Conformity of the Human Will to the Divine

"The Lord gave, and the Lord hath taken away . . . blessed be the name of the Lord."
Job 1: 21


Book Four: 

Chapter Four: A Most Remarkable Instance of a Man
Who Refused to Submit His Own Will to the Divine

THE Prophet Jonas was a striking example of a man who with great reluctance delayed to yield himself to the control of the Will of God, and was on that account afflicted for so long and in such various ways, until he submitted his entire will to the Divine.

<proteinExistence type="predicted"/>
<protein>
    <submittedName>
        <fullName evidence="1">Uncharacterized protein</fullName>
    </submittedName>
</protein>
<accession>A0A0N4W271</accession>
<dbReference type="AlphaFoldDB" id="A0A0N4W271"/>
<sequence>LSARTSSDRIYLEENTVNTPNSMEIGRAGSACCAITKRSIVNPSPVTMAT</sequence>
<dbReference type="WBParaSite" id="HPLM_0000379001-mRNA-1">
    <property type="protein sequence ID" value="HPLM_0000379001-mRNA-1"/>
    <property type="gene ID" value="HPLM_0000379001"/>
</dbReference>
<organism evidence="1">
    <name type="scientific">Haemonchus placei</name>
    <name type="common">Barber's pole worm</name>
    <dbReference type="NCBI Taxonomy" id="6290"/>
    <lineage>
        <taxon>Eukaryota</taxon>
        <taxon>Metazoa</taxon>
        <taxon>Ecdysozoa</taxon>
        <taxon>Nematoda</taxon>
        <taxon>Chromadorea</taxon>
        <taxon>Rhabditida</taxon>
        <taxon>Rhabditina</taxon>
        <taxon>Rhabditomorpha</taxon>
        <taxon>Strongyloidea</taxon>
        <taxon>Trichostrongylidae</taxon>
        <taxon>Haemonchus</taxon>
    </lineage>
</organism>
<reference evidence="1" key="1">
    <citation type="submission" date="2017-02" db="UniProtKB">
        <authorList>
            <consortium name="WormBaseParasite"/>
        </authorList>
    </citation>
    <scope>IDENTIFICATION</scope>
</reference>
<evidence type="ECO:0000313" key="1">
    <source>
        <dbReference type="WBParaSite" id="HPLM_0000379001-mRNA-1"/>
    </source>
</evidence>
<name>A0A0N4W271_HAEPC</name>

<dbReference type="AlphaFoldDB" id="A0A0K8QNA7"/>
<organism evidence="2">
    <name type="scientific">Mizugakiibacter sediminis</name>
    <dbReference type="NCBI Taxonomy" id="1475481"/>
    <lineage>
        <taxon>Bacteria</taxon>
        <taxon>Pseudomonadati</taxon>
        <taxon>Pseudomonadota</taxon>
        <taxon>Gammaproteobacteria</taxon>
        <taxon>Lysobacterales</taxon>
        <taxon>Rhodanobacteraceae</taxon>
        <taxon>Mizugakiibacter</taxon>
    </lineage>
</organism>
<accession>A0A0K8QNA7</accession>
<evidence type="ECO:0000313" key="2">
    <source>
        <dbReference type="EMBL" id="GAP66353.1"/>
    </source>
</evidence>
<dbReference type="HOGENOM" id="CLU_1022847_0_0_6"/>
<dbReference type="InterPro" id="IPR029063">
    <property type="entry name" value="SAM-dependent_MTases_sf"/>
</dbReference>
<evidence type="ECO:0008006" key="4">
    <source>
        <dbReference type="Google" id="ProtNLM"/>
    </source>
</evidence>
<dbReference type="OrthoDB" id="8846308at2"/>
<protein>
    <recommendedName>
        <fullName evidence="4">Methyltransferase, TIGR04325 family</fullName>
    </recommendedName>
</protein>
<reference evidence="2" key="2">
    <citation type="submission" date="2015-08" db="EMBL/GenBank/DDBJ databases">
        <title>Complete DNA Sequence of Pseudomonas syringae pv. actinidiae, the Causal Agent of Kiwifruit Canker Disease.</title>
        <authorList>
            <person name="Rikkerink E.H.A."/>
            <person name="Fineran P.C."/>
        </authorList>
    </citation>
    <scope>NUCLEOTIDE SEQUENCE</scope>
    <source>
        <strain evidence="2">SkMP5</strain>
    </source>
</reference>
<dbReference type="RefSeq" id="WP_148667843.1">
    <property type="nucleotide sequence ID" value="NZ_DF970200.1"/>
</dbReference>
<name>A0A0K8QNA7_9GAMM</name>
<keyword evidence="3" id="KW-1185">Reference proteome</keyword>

1. Let us hear what command the Divine Will gave to Jonas. "Arise, and go to Ninive." (Jonas I. 2) This was the first part of the command. The second was-----"And preach in it." (Ver. 2.) Jonas arose indeed, and left the place where he was, but he went not to Ninive. He "rose up to flee into Tharsis from the Face of the Lord." (Ver. 3) And here was a twofold act of disobedience-----not merely not to preach in the city in which he was bidden, but not so much as to go to it. Quickly, however, did God follow him as an Avenger, and fought with wind and sea, and every inclemency of the sky, against the rebellious will of Jonas. "The Lord sent a great wind into the sea: and a great tempest was raised in the sea, and the ship was in danger to be broken." (Ver. 4) But not even yet did the fugitive perceive that the tempest was closing around him, for "Jonas went down into the inner part of the ship, and fell into a deep sleep." (Ver. 5) Nothing however is worse, nothing is more perilous than false security; and so the angry sea grew rougher and rougher, and the clouds which gathered on all sides obscured the light of day. The sailors hurried trembling to their duties; they furled the sails before the tempest, and threw out into the sea whatever seemed to burden the ship. But when the storm still continued, they determined to have recourse to lots,-----"And the lot fell upon Jonas." (Ver. 7) When, therefore, they questioned him, he replied,-----"I am a Hebrew, and I fear the Lord the God of heaven, who made both the sea and the dry land." (Ver 9) But is it so, Jonas? Do you really fear God? Then why do you not obey the Will of God? Many people speak in this way. "We fear God," they say, but all the while they neglect the Will of God. But this, my good friends, is not to fear God-----to cry out against His Will. Nor would the sea be quieted by these words of Jonas, but raging more and more, it increased in fury, and caused huge mountains of waves to roll against the ship. And so Jonas is at last thrown out into the sea; but he first confessed his sin, saying,-----"I know that for my sake this great tempest is upon you." (Ver. 12) How honestly and truthfully have you spoken, Jonas! Your own will stirred up all this rage of the sky, this battle of the winds, this wondrous disturbance cf the stormy sea; it is the sole cause of all this! You were commanded to go to Ninive, not to Tharsis. But a master is waiting for you in the sea who will teach you to will, and to will not, the same as God. "And they took Jonas, and cast him into the sea, and the sea ceased from raging. (Ver. 15) Now the Lord prepared a great fish to swallow up Jonas." (Chap. II, 1) Such are the fruits of following one's own will! In this way must we be taught to receive the easy yoke of the Divine Will. And thus Jonas, who was now shut up in the living body of a whale, and who went down almost to the lowest depths, while balancing uncertainly between the living and the dead, exclaimed,-----"When my soul was in distress within me, I remembered the Lord." (Chap. II. 8) Yes, at length we come to ourselves, and begin TO WILL that which for a long time we resolutely willed not. And now, Jonas, are you willing to go to Ninive? I am willing to go. Are you willing to preach to the Ninivites? I will preach to them. Are you willing to perform the vows which you made in the belly of this monster? I will perform them. "And the Lord spoke to the fish: and it vomited out Jonas upon the dry land." (Chap. II. 11) The former commands of the Divine Will are then repeated:-----"Arise, go to Ninive, the great city: and preach in it the preaching that I bid thee. And Jonas arose, and went to Ninive, according to the word of the Lord." (Chap. II I, 2, 3) Jonas has now cast out his own will; he now altogether wills that which God wills; he now hastens with all his might to the place whither he was at first commanded to go; he now lifts up his voice, and exhorts the people to repentance; he now submits himself to, and obeys, the Divine commands. Would that he may continue to do this to the end, and not return to his own will.